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Articles by Gustavo A. Gonzalez-Aguilar
Total Records ( 3 ) for Gustavo A. Gonzalez-Aguilar
  Guillermo O. Perez-Tello , Miguel Angel Martinez-Tellez , Irasema Vargas-Arispuro and Gustavo A. Gonzalez-Aguilar
  Problem statement: Cold storage is needed in order to delay senescence and achieve a longer commercial life of tropical fruits like mamey sapote (Pouteria sapota), therefore, the physiological and biochemical responses of this fruit to cold storage were evaluated.
Approach: Samples from different storage temperature (20, 10 and 2°C) were taken at five-day intervals and Chilling Injury Index (CII), decay (%), pulp firmness, weight loss (%), sucrose, fructose and glucose contents, electrolyte leakage (%), ethylene and carbon dioxide production rates and the activities of Peroxidase (POD), Polyphenoloxidase (PPO) and Phenylalanine Ammonia-Lyasa (PAL), were evaluated.
CII of fruit stored at 2 and 10°C was similar and symptoms included abnormal ripening into trimming zones close to the skin and pulp. Development of CI symptoms was more evident after 10 days of storage at 2 and 10°C. This trend may be associated with decrease of sucrose content but not with fructose that increased on fruits stored at 2°C (p<0.05). For mamey fruits stored at 2°C, the PAL activity was significant lower than in the fruits stored at 10°C, but it did not increase in response to the chilling temperature. No appreciable changes on POD activity were observed in fruit stored at 2°C. PPO activity continuously decreased on fruit stored at 2°C and similar behavior was observed on fruit stored either at 10 and 20°C, during the first 15 days of storage.
Our results demonstrated the sensitivity to mamey sapote fruits to low storage temperatures (2 and 10°C). Symptoms developed by fruit include abnormal ripening into trimming zones close to skin, as well as darkened zones into middle pulp. Sucrose content could be a better chilling injury indicator in mamey sapote than electrolyte leakage, ethylene production and POD, PPO and PAL activities.
  Saul Ruiz-Cruz , Emilio Alvarez-Parrilla , Laura A. de la Rosa , Alejandra I. Martinez-Gonzalez , Jose de Jesus Ornelas-Paz , Ana Maria Mendoza-Wilson and Gustavo A. Gonzalez-Aguilar
  Problem statement: Sanitation is a critical step to insure safety of fresh-cut produce. The inadequacies of chlorine, currently used as a sanitizer, have stimulated interest in finding safer, more effective sanitizers, however little is known on the impact of these novel sanitizers on sensory and nutrimental quality of the treated products. Approach: The effect of four sanitizers: Sodium hypochlorite (OCl), Peroxiacetic Acid (PA), Acidified Sodium Chlorite (ASC) and carvacrol on microbiological, sensorial and nutritional quality (total phenols, vitamin C and antioxidant capacity) of fresh-cut jalapeno peppers stored at 5°C during 27 days was evaluated. Results: All sanitizers (except carvacrol) maintained microbiological and overall quality of jalapeno peppers during 27 days. ASC (500 and 250 mg L-1) maintained the best microbiological and sensorial properties at the end of the storage period. Carvacrol, active ingredient of oregano essential oil, maintained shelf life for only 17 days. At the end of the storage period, all treatments showed a decrease of 12-43% respect to the initial vitamin C values. Total phenols and antioxidant capacity decreased in a lesser degree. None of the treatments except ACS 500 mg L-1, induced higher losses of vitamin C, total phenols or antioxidant capacity compared to control. Conclusion: Our results showed that all sanitizers were capable of controlling microbial growth without inducing major loss of antioxidant capacity and photochemical. Carvacrol was the only sanitizer that reduced sensory acceptability of fresh-cut jalapeno peppers, however carvacrol treated samples retained the highest levels of photochemical and antioxidant capacity. ASC was the most effective sanitizer even though it was used at concentrations lower that those currently approved by the FDA.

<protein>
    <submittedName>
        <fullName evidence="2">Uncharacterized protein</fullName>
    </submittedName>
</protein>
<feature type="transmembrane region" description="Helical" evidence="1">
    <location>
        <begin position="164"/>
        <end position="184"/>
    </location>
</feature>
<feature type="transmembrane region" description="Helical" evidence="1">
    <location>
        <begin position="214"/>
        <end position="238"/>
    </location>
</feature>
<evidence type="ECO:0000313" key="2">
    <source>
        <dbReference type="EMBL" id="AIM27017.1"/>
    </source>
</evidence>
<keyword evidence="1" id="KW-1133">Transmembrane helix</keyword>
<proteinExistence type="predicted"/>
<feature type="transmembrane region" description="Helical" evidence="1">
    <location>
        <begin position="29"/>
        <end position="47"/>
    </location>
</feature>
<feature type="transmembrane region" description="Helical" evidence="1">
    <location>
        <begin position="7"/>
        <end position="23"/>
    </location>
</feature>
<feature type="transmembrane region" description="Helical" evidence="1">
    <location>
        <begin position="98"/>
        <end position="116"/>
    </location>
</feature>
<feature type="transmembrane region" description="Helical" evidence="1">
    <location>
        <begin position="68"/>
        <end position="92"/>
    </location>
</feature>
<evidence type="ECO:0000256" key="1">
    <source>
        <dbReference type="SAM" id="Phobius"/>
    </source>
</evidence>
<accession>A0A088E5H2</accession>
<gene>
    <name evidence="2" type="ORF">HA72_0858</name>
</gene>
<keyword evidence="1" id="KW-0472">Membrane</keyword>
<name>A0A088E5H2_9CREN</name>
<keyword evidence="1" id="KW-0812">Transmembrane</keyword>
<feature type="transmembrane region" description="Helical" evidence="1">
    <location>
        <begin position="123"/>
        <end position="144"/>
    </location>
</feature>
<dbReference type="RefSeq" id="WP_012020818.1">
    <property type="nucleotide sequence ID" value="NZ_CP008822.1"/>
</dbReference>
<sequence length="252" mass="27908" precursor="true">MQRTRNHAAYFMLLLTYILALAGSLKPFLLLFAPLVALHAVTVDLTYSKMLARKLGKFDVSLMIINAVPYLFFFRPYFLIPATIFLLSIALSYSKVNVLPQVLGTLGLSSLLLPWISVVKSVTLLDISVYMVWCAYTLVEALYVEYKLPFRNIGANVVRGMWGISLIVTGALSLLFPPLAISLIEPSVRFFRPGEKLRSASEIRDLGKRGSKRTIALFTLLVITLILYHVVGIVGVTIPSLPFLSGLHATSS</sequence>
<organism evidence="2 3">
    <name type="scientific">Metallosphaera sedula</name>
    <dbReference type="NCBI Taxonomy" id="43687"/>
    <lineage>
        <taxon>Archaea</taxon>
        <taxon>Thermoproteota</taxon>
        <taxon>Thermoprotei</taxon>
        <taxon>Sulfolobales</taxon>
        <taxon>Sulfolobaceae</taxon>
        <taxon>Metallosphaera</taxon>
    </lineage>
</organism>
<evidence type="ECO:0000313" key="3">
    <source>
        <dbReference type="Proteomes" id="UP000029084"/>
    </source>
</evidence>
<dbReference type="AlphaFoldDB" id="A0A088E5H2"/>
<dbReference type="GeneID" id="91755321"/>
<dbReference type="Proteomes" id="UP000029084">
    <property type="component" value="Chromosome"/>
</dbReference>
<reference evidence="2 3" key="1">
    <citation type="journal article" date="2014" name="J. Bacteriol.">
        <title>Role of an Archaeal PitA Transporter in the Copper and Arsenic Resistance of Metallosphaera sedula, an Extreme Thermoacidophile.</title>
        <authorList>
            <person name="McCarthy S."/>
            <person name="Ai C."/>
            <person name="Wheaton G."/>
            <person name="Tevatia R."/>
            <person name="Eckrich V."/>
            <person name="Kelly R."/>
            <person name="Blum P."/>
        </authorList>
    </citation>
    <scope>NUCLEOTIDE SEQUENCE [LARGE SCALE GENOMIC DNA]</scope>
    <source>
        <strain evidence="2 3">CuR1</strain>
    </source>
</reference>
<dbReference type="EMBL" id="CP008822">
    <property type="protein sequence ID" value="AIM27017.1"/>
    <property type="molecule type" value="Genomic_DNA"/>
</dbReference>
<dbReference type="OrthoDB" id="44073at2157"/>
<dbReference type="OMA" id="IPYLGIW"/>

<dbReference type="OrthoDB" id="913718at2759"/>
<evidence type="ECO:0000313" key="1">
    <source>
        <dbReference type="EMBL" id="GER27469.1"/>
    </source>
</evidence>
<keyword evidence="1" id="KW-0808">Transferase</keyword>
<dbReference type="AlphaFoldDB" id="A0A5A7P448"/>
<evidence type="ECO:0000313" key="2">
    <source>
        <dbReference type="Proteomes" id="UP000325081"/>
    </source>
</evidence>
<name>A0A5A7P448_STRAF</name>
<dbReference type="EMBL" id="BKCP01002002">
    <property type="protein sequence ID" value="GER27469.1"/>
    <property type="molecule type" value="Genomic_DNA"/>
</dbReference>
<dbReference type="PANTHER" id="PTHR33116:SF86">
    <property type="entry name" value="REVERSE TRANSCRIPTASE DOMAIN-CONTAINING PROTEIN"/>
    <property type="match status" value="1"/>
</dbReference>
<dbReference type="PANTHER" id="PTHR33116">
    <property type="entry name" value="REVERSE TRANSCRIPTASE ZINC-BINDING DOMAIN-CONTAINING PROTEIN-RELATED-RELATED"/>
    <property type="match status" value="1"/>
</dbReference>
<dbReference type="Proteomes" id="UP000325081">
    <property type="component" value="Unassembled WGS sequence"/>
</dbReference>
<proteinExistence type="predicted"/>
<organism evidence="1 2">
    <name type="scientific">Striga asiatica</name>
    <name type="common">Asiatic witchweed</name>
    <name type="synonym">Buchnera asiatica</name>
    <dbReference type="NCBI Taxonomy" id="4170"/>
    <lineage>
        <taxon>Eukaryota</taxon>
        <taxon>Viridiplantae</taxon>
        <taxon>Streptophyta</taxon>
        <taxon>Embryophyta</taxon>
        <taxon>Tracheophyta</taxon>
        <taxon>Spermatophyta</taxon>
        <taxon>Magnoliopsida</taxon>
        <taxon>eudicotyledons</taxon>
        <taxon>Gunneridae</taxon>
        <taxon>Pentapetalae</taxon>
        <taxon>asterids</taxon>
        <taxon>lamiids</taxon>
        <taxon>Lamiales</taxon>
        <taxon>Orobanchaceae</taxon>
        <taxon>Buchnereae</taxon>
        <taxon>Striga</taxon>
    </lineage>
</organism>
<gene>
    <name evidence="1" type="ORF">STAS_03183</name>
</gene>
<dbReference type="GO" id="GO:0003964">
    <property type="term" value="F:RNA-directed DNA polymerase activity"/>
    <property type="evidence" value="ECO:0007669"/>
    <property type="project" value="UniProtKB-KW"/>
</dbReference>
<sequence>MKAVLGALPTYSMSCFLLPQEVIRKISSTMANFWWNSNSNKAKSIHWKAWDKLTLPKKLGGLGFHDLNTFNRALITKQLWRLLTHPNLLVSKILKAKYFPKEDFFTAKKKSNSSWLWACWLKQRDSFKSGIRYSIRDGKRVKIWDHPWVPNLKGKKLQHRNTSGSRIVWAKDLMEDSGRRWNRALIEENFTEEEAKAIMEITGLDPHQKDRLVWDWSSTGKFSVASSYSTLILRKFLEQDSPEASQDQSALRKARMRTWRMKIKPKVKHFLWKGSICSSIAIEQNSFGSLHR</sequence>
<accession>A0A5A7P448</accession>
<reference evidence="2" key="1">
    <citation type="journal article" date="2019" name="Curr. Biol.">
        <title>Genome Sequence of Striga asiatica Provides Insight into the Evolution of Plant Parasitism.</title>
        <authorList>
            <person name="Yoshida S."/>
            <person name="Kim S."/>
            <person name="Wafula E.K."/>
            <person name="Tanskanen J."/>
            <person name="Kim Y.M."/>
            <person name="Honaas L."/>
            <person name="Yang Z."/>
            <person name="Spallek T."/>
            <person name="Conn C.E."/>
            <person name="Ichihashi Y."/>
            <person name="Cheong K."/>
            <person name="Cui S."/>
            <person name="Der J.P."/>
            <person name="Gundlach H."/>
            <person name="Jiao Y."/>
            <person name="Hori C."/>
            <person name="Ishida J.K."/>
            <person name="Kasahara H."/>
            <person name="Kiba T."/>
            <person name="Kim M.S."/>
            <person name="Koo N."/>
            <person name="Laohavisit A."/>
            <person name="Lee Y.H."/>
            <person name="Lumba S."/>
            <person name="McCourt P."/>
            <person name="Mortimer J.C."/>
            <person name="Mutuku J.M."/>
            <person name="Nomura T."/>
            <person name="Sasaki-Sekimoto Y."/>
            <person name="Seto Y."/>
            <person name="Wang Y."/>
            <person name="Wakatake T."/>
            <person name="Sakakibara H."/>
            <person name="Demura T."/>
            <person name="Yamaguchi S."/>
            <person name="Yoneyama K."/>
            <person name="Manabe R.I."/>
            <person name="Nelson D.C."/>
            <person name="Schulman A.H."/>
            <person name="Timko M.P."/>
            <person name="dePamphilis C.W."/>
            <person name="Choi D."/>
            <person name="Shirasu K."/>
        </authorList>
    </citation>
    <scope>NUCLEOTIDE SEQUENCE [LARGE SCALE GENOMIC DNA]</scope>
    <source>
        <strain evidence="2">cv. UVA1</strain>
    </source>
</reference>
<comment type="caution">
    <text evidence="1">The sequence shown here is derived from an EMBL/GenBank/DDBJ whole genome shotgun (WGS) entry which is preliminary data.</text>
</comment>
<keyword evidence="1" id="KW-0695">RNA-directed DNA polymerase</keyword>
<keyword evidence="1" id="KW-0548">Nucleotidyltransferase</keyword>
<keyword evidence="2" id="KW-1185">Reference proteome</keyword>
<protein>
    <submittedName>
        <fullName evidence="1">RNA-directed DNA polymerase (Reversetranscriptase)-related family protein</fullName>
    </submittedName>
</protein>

Maria A. Islas-Osuna , Norma A. Stephens-Camacho , Carmen A. Contreras-Vergara , Marisela Rivera-Dominguez , Ernesto Sanchez-Sanchez , Monica A. Villegas-Ochoa and Gustavo A. Gonzalez-Aguilar
  Problem statement: Mango is a tropical fruit that ripens very quickly; for this reason, there has been a continuous effort to develop postharvest technologies to extend its shelf life and quality. Among them, 1-Methylcyclopropene (1-MCP) is widely used because it inhibits the action of ethylene receptors. Approach: Changes in physicochemical parameters, bioactive compounds and cell wall degrading activities were evaluated during storage and ripening of fresh whole mangoes treated with 1-MCP (750 nL L-1). Mature-green mangoes, cultivar Kent, untreated or treated with 1-MCP were evaluated for external quality, phytochemicals, Polygalacturonase (PG) and Pectin Methylesterase (PME) enzymatic activities during storage at 20°C for 2 weeks. Results: Concentration of ascorbic acid decreased during fruit ripening but 1-MCP-treated mangoes had reduced losses. Polygalacturonase and pectin methylesterase activities were reduced in the treated fruits as compared to untreated mangoes. Small changes in β-carotene were observed between treated and untreated fruits. Conclusion: 1-MCP affected the ripening process in "Kent" mango, reducing losses of ascorbic acid, this treatment is justified since it helps to maintain mango’s nutritional value during its shelf life.
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